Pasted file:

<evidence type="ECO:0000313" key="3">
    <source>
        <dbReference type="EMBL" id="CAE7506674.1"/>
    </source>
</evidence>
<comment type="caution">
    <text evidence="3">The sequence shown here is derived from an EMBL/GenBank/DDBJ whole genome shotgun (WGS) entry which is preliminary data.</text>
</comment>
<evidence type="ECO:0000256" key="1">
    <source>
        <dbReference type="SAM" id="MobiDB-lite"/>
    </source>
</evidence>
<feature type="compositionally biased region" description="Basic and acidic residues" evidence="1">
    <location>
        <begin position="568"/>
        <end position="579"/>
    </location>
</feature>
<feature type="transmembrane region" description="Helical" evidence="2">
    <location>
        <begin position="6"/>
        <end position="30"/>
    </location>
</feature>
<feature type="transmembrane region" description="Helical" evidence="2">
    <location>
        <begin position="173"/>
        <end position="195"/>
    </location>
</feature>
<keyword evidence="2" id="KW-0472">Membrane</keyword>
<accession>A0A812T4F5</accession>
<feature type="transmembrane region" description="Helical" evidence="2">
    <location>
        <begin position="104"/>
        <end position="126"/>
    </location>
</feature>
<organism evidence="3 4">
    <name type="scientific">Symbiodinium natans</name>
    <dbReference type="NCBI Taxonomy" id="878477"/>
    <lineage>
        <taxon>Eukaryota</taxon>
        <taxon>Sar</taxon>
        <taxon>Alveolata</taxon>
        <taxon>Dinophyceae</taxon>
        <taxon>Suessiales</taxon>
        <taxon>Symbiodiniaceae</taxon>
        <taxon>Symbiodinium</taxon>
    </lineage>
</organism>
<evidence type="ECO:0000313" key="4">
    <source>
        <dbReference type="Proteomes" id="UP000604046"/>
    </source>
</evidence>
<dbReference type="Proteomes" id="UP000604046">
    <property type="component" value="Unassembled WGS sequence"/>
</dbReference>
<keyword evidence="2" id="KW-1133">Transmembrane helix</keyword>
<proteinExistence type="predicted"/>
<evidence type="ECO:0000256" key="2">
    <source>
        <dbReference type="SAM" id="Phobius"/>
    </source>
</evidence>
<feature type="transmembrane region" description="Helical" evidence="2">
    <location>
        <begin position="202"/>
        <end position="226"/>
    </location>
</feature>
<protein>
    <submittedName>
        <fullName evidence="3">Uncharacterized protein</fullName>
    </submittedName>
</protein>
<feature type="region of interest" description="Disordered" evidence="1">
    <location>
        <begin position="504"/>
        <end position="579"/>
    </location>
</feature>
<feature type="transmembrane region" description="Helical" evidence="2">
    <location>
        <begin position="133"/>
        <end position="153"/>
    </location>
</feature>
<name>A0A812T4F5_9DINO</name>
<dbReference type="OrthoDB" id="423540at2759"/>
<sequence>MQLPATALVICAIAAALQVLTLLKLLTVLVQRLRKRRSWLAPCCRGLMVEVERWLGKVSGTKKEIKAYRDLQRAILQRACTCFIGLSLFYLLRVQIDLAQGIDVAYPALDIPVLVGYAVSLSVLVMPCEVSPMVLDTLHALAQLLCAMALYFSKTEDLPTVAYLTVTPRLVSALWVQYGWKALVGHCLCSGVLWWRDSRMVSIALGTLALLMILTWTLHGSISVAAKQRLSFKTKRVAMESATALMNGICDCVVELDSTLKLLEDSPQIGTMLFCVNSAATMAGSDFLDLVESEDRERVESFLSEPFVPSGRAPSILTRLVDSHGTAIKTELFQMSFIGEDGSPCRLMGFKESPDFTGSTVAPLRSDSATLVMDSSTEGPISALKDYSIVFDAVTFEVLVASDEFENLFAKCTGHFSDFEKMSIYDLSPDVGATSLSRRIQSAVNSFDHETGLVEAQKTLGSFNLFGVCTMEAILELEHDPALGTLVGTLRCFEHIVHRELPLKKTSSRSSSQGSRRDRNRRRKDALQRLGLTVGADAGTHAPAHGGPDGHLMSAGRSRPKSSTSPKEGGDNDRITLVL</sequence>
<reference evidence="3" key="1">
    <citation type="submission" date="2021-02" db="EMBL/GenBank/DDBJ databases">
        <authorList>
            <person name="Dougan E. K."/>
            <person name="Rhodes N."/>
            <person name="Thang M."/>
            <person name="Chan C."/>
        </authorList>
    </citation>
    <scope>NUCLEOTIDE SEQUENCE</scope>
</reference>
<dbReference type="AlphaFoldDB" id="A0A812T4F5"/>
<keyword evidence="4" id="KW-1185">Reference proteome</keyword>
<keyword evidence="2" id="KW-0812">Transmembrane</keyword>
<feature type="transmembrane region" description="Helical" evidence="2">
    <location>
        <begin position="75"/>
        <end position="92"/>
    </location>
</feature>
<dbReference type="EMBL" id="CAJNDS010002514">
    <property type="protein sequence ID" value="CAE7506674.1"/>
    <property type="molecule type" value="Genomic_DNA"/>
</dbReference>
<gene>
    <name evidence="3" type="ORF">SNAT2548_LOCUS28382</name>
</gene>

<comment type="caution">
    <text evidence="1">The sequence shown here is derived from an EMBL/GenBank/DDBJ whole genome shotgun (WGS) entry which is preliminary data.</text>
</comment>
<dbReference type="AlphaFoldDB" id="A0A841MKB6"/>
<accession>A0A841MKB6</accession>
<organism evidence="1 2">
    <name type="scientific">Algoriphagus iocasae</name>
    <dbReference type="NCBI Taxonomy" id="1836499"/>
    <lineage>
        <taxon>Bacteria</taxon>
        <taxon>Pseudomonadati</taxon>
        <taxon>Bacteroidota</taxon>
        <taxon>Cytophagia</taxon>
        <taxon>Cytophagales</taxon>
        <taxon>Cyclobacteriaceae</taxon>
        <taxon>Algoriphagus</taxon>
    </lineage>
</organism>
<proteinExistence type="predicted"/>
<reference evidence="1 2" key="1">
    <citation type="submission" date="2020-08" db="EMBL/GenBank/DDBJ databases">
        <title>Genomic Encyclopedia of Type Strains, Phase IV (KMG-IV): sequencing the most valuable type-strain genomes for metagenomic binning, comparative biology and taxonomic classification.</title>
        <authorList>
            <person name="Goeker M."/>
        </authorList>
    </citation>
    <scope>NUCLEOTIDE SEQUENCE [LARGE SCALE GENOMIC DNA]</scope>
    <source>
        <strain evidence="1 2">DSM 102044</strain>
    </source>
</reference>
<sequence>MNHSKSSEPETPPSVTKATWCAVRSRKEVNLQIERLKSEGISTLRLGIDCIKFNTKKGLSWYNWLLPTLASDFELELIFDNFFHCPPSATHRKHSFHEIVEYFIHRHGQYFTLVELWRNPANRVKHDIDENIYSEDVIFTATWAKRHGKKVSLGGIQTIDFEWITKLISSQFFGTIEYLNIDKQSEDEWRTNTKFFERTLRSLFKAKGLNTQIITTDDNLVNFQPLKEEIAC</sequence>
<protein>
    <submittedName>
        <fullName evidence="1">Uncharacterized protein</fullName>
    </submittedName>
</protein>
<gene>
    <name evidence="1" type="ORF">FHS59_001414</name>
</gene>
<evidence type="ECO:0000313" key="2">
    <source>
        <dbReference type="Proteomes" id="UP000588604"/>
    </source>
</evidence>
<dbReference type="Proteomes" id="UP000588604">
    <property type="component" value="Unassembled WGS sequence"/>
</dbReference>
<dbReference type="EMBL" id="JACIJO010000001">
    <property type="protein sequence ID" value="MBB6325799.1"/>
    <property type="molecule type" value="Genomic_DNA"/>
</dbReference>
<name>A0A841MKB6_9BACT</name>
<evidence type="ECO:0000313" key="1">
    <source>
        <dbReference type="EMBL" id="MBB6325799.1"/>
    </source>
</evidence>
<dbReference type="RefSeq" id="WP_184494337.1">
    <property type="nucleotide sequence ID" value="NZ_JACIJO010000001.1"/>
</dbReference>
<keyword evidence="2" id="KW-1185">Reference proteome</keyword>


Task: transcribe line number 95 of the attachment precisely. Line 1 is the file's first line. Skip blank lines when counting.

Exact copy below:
    <citation type="submission" date="2021-02" db="EMBL/GenBank/DDBJ databases">